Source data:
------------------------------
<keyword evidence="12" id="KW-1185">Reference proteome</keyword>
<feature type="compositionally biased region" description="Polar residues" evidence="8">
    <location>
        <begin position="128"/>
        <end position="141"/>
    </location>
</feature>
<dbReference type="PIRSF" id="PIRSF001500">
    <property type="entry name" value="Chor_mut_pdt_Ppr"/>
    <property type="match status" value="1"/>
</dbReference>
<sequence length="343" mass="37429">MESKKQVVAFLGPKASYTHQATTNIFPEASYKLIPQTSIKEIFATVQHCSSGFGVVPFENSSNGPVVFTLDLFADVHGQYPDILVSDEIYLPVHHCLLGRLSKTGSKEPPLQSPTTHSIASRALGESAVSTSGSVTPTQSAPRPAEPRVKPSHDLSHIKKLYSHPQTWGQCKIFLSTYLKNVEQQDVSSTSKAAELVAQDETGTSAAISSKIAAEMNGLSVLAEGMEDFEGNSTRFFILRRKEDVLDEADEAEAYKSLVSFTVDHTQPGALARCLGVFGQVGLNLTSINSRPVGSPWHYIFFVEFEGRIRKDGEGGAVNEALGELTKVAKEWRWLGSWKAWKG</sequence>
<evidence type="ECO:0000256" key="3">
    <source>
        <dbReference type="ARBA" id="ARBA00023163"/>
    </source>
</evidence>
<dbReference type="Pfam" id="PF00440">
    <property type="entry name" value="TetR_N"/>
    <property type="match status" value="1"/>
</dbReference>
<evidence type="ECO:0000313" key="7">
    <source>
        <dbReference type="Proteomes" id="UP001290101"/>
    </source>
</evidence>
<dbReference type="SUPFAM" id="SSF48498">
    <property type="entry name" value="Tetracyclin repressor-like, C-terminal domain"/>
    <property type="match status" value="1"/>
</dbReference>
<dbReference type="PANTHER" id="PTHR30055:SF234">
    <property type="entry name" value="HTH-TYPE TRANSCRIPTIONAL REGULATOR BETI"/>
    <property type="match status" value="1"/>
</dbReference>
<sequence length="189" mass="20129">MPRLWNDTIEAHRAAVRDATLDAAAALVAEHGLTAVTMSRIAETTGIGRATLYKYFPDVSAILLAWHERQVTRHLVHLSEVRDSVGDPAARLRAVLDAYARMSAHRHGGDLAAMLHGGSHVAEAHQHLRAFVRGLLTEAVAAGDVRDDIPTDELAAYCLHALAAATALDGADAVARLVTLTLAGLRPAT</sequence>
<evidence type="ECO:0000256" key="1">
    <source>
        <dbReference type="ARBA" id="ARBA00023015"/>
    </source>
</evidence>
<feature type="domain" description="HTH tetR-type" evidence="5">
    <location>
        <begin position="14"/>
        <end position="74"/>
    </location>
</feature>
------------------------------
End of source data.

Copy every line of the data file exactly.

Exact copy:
<keyword evidence="12" id="KW-1185">Reference proteome</keyword>
<feature type="compositionally biased region" description="Polar residues" evidence="8">
    <location>
        <begin position="128"/>
        <end position="141"/>
    </location>
</feature>
<dbReference type="PIRSF" id="PIRSF001500">
    <property type="entry name" value="Chor_mut_pdt_Ppr"/>
    <property type="match status" value="1"/>
</dbReference>
<sequence length="343" mass="37429">MESKKQVVAFLGPKASYTHQATTNIFPEASYKLIPQTSIKEIFATVQHCSSGFGVVPFENSSNGPVVFTLDLFADVHGQYPDILVSDEIYLPVHHCLLGRLSKTGSKEPPLQSPTTHSIASRALGESAVSTSGSVTPTQSAPRPAEPRVKPSHDLSHIKKLYSHPQTWGQCKIFLSTYLKNVEQQDVSSTSKAAELVAQDETGTSAAISSKIAAEMNGLSVLAEGMEDFEGNSTRFFILRRKEDVLDEADEAEAYKSLVSFTVDHTQPGALARCLGVFGQVGLNLTSINSRPVGSPWHYIFFVEFEGRIRKDGEGGAVNEALGELTKVAKEWRWLGSWKAWKG</sequence>
<evidence type="ECO:0000256" key="3">
    <source>
        <dbReference type="ARBA" id="ARBA00023163"/>
    </source>
</evidence>
<dbReference type="Pfam" id="PF00440">
    <property type="entry name" value="TetR_N"/>
    <property type="match status" value="1"/>
</dbReference>
<evidence type="ECO:0000313" key="7">
    <source>
        <dbReference type="Proteomes" id="UP001290101"/>
    </source>
</evidence>
<dbReference type="SUPFAM" id="SSF48498">
    <property type="entry name" value="Tetracyclin repressor-like, C-terminal domain"/>
    <property type="match status" value="1"/>
</dbReference>
<dbReference type="PANTHER" id="PTHR30055:SF234">
    <property type="entry name" value="HTH-TYPE TRANSCRIPTIONAL REGULATOR BETI"/>
    <property type="match status" value="1"/>
</dbReference>
<sequence length="189" mass="20129">MPRLWNDTIEAHRAAVRDATLDAAAALVAEHGLTAVTMSRIAETTGIGRATLYKYFPDVSAILLAWHERQVTRHLVHLSEVRDSVGDPAARLRAVLDAYARMSAHRHGGDLAAMLHGGSHVAEAHQHLRAFVRGLLTEAVAAGDVRDDIPTDELAAYCLHALAAATALDGADAVARLVTLTLAGLRPAT</sequence>
<evidence type="ECO:0000256" key="1">
    <source>
        <dbReference type="ARBA" id="ARBA00023015"/>
    </source>
</evidence>
<feature type="domain" description="HTH tetR-type" evidence="5">
    <location>
        <begin position="14"/>
        <end position="74"/>
    </location>
</feature>